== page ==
Yesterday I went to watch my son run in the Lincolnshire Cross Country Championships in a cold and muddy field near to Lincoln.
In several of the races there were some incredibly talented runners who won by a significant distance followed a pack of chasing athletes in their wake. In several of the races there were runners who came in significantly behind who earned points for their team and were applauded in as rapturously as the others.
In one of the age groups the boys set off ten minutes before the girls and we ended up with the sight of one the back markers in the boys slowly making his way up to the finishing line only to hear the ominous footsteps of the lead girl coming behind him.
The boy received shouts of encouragement from his club and discovered a superb kick so that we ended up with the wonderful sight of the only close run in on the day between the two of them. I loved the fact that he was determined not to be beaten and received huge shouts of encouragement as he sprinted up the finishing rise next to the girl just pipping her at the post as she celebrated her victory.
I loved his spirit and the way that he received so much so support but he also made me think of teachers taking ICT on board. How often do we have teachers who are only a step ahead of the children? I thought that the boy was analogous of many teachers who are not up to speed with ICT but wonder how many of them then show the spirit of this young man when they hear the ICT footsteps of the children.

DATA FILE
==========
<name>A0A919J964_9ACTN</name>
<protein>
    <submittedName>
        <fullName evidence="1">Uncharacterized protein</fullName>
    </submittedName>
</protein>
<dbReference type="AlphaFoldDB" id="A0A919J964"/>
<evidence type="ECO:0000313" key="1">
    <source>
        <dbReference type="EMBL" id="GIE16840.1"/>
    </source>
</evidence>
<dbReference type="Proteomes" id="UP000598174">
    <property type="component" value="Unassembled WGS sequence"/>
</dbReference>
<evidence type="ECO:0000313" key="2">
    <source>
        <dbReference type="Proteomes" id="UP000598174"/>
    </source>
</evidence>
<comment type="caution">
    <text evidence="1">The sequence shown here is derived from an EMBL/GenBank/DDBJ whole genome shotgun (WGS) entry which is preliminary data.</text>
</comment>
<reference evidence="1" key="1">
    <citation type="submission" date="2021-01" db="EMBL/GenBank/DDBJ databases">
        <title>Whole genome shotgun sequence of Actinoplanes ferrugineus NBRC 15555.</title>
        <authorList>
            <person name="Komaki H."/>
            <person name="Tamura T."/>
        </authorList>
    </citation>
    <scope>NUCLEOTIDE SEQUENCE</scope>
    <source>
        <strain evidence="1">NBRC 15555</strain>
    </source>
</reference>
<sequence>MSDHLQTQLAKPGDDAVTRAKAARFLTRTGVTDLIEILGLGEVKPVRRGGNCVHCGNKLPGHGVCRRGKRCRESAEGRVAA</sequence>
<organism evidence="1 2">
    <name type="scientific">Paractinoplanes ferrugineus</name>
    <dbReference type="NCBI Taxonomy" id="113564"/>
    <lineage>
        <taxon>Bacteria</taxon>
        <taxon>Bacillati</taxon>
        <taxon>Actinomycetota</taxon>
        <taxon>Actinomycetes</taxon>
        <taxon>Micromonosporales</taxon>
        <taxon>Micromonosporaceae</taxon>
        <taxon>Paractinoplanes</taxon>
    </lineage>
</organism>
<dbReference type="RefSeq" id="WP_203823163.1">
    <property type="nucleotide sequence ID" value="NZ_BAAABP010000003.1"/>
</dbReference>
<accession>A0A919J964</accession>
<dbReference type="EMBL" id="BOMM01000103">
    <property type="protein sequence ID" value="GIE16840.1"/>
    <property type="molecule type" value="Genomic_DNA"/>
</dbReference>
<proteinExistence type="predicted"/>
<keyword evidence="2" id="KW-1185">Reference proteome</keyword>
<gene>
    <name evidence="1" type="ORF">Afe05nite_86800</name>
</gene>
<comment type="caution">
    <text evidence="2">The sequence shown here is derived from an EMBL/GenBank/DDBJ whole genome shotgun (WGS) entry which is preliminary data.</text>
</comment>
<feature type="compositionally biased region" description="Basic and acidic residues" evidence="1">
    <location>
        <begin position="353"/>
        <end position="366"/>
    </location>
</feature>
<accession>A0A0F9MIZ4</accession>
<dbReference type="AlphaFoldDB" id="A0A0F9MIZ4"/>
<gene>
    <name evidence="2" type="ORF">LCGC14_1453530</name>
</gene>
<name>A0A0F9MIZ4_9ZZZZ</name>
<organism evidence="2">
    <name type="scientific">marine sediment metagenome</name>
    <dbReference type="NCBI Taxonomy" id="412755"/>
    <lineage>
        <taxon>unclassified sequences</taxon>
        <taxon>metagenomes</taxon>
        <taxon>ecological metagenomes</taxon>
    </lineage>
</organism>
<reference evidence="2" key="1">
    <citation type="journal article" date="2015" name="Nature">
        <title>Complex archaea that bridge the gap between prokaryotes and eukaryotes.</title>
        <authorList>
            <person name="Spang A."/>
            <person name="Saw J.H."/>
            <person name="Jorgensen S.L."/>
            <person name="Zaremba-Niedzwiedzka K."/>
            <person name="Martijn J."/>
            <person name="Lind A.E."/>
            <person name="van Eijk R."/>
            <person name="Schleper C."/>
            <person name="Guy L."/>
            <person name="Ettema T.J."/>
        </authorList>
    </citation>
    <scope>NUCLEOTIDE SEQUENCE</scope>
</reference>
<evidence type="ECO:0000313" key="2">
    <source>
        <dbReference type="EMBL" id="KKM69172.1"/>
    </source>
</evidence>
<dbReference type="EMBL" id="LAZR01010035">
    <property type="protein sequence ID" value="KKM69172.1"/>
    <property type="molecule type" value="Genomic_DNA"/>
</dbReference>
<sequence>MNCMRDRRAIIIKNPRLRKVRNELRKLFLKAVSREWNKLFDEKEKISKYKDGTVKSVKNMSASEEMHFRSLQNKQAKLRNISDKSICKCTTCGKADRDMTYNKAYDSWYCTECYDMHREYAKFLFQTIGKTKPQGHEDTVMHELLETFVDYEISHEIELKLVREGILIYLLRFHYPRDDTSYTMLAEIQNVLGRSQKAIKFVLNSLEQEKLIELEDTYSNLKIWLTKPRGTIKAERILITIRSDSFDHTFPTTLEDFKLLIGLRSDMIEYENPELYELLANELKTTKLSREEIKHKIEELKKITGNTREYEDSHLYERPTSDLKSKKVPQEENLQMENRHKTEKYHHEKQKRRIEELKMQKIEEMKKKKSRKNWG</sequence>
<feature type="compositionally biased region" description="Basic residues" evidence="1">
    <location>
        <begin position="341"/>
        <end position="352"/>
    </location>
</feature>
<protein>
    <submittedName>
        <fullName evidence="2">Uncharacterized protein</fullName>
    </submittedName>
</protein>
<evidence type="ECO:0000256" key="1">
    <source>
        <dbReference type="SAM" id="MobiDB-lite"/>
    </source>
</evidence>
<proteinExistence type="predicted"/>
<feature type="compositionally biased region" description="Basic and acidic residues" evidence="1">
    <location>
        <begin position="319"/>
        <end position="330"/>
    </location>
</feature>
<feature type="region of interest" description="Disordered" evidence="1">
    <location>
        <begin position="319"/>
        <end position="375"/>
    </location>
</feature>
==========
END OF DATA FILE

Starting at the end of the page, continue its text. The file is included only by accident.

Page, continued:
Several years ago whilst I was addressing an ICT conference, at a time when there was much discussion of the tests taken by ITT students to gain QTS, I questioned how many people thought that they would pass the ICT test. In the end about 60% of the room put their hands up to some amusement – I then endeared myself to the audience by enquiring whether they were self assessing as failing to meet competency!!! Although in a fairly safe environment and quickly smoothed over it did make me question why it is acceptable (and at times a source of amusement) for teachers to be unable to use technology to a sufficient standard to support the children.
My experience at the running did also make me think of the power of support for the young man mentioned and how I use my Personal Learning Network in the same way. How we create this feeling for other teachers is the $64,000 question but I did see a fantastic idea in this blog by Henrietta Miller, a Year 5 teacher from Sydney, who held a ‘techie brekkie’ for her colleagues this week. This seems to be such a lovely way of sharing new technologies!
I will post later in the week about some ideas for supporting colleagues as an extension to this post.